One high point of The Apprentice is the presence of Carolyn Kepcher as a judge alongside Donald Trump. She is a genuinely successful businesswoman within his corporation: tough and incisive and extremely intelligent. There is no push, on that show, to soften her or change her for television. She looks like Princess Di, mind you, but she isn’t playing to cameras anymore than anyone else.

So, this whole image-cover art thing is rather odd (but why am I surprised). The blurb is pulled from

How intimidating is the image of a woman in a business suit? Just ask Simon and Schuster, who felt the need to Martha Stewart-ize Apprentice henchwoman Carolyn Kepcher by reshooting the cover photograph for her book’s paperback release. Carolyn 101: Business Lessons from The Apprentice’s Straight Shooter was published last fall after the first season of NBC’s hit reality show. Ms. Kepcher, one of the Donald’s onscreen advisers, has impressed viewers with her cool demeanor and sharp judgments—particularly her criticism of the way the show’s female contestants invariably lean on sex appeal to win their challenges.

The hardcover edition of Carolyn 101 featured Kepcher in a red business suit, smiling from an office desk like the business professional she is. The paperback, released earlier this month, shows a much blonder Carolyn wearing a blue buttoned sweater more suited to a weekend at home than a boardroom, sitting in front of a window (corner office or living room?) beside a vase of white flowers. The whole effect is lighter, softer, more passive, more domestic; the cover image transformed from “successful businesswoman about to run a meeting” to “woman about to arrange flowers.” Though Carolyn 101 is a how-to guide that dispenses advice on handling work situations, the paperback’s cover suggests that Kepcher’s going to give tips on office décor and throwing a dinner party.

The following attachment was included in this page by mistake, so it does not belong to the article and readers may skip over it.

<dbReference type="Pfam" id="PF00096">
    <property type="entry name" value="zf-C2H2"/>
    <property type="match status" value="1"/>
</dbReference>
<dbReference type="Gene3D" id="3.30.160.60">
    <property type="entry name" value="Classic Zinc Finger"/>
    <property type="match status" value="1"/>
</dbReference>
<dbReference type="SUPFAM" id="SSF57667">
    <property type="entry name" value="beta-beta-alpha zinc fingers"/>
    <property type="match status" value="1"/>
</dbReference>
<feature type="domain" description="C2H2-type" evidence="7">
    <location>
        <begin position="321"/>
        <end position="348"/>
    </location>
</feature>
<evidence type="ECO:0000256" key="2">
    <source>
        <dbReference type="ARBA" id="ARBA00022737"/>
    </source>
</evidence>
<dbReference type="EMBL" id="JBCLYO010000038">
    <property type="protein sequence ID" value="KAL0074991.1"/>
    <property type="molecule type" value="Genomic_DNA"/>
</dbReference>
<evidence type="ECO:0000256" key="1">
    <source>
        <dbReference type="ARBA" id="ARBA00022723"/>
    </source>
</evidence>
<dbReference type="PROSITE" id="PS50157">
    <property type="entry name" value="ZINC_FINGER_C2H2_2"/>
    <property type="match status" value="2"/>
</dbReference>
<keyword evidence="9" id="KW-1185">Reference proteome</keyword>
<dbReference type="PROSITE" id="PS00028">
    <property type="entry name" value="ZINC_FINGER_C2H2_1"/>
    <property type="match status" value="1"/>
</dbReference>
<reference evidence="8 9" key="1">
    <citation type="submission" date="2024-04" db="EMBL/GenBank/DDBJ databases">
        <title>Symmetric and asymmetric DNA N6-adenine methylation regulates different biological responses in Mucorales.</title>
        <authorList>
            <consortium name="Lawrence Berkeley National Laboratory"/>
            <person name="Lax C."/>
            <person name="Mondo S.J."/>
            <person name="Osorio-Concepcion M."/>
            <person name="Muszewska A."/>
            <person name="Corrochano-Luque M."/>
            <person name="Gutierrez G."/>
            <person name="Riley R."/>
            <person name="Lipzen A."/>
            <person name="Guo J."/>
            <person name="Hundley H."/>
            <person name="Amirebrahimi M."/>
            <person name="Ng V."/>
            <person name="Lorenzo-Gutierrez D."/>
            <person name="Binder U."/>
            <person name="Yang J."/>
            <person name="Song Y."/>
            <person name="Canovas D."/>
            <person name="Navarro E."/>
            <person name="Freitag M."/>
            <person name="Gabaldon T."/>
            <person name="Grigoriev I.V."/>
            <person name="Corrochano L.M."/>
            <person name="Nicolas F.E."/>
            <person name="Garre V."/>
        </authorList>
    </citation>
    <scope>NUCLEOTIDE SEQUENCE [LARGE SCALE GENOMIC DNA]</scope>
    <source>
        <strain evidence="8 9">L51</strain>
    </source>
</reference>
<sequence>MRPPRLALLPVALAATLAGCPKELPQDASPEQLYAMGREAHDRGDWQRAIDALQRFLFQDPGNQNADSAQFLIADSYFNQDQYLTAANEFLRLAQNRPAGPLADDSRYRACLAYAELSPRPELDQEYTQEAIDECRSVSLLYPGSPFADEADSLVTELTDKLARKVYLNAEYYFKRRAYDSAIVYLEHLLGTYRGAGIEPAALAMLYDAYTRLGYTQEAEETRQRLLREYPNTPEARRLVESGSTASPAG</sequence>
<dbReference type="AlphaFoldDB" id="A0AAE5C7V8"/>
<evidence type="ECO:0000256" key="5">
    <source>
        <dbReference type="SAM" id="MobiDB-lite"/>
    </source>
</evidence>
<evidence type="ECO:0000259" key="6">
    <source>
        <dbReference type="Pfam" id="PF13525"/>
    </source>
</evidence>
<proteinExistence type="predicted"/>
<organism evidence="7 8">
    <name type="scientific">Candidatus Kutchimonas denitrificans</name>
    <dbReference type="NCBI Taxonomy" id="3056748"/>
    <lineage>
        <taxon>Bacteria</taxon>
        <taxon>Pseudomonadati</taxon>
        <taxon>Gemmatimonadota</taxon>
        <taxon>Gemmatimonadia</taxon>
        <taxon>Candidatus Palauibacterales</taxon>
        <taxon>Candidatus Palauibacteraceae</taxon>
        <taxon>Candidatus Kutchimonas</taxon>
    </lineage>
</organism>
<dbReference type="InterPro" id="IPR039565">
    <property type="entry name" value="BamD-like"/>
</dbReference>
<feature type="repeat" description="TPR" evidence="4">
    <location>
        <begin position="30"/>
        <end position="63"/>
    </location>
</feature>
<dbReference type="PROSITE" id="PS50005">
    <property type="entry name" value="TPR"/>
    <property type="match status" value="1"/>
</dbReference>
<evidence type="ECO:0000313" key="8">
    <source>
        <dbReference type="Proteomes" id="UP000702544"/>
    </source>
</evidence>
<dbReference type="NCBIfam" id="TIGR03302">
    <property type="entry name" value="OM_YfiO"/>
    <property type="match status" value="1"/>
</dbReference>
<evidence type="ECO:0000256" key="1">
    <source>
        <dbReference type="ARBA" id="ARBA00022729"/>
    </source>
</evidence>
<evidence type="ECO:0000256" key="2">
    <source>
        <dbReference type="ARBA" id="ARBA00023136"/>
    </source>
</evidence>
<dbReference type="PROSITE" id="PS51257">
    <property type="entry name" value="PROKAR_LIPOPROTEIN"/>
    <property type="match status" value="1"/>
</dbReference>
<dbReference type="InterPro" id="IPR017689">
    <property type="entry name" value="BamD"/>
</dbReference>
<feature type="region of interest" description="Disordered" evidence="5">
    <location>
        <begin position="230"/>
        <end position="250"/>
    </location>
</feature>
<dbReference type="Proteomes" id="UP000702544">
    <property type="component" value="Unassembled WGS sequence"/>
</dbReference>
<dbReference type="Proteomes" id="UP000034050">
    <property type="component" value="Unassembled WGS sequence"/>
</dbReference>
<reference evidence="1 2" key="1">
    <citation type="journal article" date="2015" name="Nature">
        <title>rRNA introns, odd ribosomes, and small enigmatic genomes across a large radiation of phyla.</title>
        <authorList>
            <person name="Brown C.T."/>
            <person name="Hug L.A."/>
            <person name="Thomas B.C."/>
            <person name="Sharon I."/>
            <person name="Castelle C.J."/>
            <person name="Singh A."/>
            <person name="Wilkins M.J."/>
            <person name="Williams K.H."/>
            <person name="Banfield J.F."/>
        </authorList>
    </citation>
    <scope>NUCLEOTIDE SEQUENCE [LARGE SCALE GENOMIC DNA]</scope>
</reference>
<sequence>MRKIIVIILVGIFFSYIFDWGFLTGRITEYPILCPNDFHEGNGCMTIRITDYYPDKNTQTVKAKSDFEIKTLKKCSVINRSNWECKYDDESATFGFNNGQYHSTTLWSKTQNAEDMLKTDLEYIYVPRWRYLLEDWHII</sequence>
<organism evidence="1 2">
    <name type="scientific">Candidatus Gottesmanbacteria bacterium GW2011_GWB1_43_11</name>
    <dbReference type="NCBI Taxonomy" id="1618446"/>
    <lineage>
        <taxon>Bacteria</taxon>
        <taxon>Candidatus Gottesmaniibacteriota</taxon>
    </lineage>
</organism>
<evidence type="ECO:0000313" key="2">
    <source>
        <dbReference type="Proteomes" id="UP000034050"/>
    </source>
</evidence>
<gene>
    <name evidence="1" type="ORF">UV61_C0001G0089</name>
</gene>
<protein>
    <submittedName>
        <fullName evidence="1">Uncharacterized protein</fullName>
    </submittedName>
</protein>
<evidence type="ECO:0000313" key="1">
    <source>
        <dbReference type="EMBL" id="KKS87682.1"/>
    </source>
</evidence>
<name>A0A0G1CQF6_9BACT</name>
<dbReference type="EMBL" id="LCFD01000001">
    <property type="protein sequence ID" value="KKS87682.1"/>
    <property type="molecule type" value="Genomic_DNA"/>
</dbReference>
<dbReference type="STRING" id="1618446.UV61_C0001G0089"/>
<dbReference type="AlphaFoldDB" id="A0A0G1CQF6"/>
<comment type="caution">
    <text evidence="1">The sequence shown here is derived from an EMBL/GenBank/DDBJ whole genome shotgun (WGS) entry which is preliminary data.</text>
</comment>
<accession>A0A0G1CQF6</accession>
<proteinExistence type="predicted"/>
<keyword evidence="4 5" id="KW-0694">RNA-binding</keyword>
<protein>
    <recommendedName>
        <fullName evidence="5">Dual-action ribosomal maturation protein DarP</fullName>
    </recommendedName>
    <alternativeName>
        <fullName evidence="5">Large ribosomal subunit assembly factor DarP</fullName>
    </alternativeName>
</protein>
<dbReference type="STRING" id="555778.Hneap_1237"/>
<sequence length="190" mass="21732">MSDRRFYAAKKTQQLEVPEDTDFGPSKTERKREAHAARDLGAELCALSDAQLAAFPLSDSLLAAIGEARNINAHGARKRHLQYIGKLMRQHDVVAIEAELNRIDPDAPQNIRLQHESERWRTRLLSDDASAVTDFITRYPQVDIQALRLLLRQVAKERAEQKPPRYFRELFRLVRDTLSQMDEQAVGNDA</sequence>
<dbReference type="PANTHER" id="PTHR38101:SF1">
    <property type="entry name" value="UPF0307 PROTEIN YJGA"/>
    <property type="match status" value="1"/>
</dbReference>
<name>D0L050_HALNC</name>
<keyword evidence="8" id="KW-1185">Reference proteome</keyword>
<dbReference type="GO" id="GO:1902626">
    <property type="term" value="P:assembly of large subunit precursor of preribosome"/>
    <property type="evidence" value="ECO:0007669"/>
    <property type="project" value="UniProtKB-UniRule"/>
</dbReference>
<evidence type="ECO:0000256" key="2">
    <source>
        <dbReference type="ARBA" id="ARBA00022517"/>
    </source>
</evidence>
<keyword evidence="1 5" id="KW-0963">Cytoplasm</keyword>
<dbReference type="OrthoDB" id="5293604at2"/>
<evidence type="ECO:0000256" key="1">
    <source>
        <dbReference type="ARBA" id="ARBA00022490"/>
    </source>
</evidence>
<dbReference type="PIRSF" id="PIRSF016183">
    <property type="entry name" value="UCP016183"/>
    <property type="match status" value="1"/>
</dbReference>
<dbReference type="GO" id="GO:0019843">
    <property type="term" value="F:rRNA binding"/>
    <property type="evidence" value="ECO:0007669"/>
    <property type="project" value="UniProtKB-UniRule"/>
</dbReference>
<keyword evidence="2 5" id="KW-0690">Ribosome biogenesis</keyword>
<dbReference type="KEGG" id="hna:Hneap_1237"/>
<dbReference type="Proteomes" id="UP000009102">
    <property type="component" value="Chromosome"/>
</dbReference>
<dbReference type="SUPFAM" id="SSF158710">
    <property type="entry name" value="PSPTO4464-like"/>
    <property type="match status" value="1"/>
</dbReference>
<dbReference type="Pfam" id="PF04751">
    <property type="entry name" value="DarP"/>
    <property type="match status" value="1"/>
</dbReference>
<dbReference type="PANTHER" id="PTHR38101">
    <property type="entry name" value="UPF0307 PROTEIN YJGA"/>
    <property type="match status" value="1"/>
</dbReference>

The reshoot is evidence that our culture‚s desire to domesticate working women isn’t limited to making them feel guilty about neglecting their families for their careers. I’m sure Kepcher is a wonderful wife and mother, but that‚s not what her book is about. It’s about the work that made her successful and the show that made her famous; it’s about her professional life, not her personal one. So why doesn’t she look professional anymore? —Elizabeth Clark